Jan 232014

Black SailsStarz’s new series, Black Sails, is set twenty years before the events of Robert Louis Stevenson’s Treasure Island, which my generation probably read during high school and forgot about.

The series takes place near the end of the Golden Age of Piracy (1650-1730). During the War of the Spanish Succession (1701-1714), Britain had unleashed thousands of privateers, essentially legalized pirates, to raid Spanish merchant ships. Privateers were popular because they were much cheaper than paying for the expansion of the Royal Navy, and all captured cargoes were sold to the British government, which turned a nice profit re-selling the goods. When the war ended, the British government cancelled the privateers’ licenses, presuming that the privateers would happily return to crewing on merchant ships. However, a surplus of sailors on the job market led to low wages. Faced with few job prospects and aware that the thriving cross-Atlantic trade offered a wealth of targets, many of the ex-privateers adjusted their business model and became full-fledged pirates, attacking ships from every nation. The cargoes were sold at Nassau, on the island of New Providence in the Bahamas, which was claimed, but not actually governed, by Britain.

Black Sails is a weird mix of history and fiction, since the lead character, Captain Flint (Toby Stephens) is taken from a novel. However, there are quite a few historical figures in the show, including Charles Vane, Anne Bonney and Calico Jack Rackam, but Edward Teach, better-known as Blackbeard, is missing. I wonder if Teach’s absence is related to his role as the central character on the upcoming NBC series Crossbones, which examines the exact same period of time.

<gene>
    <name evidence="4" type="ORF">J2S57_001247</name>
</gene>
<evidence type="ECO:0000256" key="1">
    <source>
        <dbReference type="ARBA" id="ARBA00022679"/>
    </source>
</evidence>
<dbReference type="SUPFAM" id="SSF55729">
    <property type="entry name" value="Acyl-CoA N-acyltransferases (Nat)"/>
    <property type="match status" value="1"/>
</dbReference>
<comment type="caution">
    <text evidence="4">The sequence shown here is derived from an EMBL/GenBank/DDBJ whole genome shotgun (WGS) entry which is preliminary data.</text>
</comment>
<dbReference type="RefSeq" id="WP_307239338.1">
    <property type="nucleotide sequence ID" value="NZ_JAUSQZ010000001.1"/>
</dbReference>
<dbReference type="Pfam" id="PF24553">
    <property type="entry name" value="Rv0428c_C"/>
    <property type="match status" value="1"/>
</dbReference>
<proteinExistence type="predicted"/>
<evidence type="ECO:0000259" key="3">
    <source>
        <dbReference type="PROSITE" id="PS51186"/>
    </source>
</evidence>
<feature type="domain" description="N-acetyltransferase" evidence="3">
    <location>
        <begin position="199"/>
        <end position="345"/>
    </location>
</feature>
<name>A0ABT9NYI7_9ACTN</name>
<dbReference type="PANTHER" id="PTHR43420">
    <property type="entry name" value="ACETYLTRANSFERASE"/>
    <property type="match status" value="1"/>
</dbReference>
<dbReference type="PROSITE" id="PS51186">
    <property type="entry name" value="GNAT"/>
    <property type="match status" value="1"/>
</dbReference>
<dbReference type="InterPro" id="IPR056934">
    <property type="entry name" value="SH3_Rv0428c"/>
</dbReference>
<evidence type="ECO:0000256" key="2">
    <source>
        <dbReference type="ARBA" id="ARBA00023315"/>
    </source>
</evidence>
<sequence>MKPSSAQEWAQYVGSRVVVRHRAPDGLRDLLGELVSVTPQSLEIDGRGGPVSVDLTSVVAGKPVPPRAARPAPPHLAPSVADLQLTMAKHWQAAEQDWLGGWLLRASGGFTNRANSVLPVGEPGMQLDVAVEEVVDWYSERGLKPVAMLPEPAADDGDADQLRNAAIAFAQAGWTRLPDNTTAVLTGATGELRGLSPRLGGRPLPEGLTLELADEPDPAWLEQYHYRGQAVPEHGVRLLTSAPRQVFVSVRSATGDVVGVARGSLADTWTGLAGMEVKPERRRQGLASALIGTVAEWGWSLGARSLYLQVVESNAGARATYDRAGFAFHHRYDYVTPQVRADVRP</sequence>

It is Starz, so there should be a fair amount of sweaty flesh, um, for those who like that kind of thing. Starz is becoming a big player in the historical fiction field, since it has Outlander, set in mid-18th century Scotland, coming up in the spring.

Pirates. I love pirates. Man, I hope this is good. Black Sails premieres this Saturday.

  • E.

    And…? Is it good? I have read absolutely nothing about it. It is usually not a good sign. Unlike you, I find the idea of a series on pirates quite unimaginative.

    • historyonfilm

      It’s okay. I am enjoying it, but I don’t think you would like it if you don’t like pirates. Mob City is much more worth watching, unfortunately it was not renewed.